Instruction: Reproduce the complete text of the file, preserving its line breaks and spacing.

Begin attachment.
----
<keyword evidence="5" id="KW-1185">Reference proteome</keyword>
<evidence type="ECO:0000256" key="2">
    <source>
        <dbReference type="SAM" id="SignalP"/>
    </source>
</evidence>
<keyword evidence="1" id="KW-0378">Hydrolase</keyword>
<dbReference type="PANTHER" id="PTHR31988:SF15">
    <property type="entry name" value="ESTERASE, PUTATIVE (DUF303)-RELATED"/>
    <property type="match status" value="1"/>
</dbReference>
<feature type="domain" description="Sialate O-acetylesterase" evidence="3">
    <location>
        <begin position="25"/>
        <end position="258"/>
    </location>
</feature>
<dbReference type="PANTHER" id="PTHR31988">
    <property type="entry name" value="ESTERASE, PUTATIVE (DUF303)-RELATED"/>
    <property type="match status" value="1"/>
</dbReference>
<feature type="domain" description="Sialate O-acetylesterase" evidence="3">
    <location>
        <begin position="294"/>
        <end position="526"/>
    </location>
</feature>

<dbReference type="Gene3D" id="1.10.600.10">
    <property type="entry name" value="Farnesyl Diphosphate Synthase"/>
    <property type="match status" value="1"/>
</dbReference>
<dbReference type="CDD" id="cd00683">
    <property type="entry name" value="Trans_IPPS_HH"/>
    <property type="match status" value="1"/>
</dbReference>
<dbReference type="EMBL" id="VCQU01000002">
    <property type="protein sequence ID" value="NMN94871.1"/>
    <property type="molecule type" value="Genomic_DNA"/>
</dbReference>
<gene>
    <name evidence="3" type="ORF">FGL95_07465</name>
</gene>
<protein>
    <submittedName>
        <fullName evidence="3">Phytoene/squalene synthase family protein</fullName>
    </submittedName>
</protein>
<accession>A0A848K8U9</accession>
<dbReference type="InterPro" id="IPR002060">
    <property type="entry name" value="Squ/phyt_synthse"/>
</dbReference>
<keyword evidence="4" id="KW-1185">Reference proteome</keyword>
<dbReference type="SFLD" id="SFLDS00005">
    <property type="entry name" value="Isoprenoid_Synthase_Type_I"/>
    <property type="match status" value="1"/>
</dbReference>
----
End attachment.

<keyword evidence="5" id="KW-1185">Reference proteome</keyword>
<evidence type="ECO:0000256" key="2">
    <source>
        <dbReference type="SAM" id="SignalP"/>
    </source>
</evidence>
<keyword evidence="1" id="KW-0378">Hydrolase</keyword>
<dbReference type="PANTHER" id="PTHR31988:SF15">
    <property type="entry name" value="ESTERASE, PUTATIVE (DUF303)-RELATED"/>
    <property type="match status" value="1"/>
</dbReference>
<feature type="domain" description="Sialate O-acetylesterase" evidence="3">
    <location>
        <begin position="25"/>
        <end position="258"/>
    </location>
</feature>
<dbReference type="PANTHER" id="PTHR31988">
    <property type="entry name" value="ESTERASE, PUTATIVE (DUF303)-RELATED"/>
    <property type="match status" value="1"/>
</dbReference>
<feature type="domain" description="Sialate O-acetylesterase" evidence="3">
    <location>
        <begin position="294"/>
        <end position="526"/>
    </location>
</feature>

<dbReference type="Gene3D" id="1.10.600.10">
    <property type="entry name" value="Farnesyl Diphosphate Synthase"/>
    <property type="match status" value="1"/>
</dbReference>
<dbReference type="CDD" id="cd00683">
    <property type="entry name" value="Trans_IPPS_HH"/>
    <property type="match status" value="1"/>
</dbReference>
<dbReference type="EMBL" id="VCQU01000002">
    <property type="protein sequence ID" value="NMN94871.1"/>
    <property type="molecule type" value="Genomic_DNA"/>
</dbReference>
<gene>
    <name evidence="3" type="ORF">FGL95_07465</name>
</gene>
<protein>
    <submittedName>
        <fullName evidence="3">Phytoene/squalene synthase family protein</fullName>
    </submittedName>
</protein>
<accession>A0A848K8U9</accession>
<dbReference type="InterPro" id="IPR002060">
    <property type="entry name" value="Squ/phyt_synthse"/>
</dbReference>
<keyword evidence="4" id="KW-1185">Reference proteome</keyword>
<dbReference type="SFLD" id="SFLDS00005">
    <property type="entry name" value="Isoprenoid_Synthase_Type_I"/>
    <property type="match status" value="1"/>
</dbReference>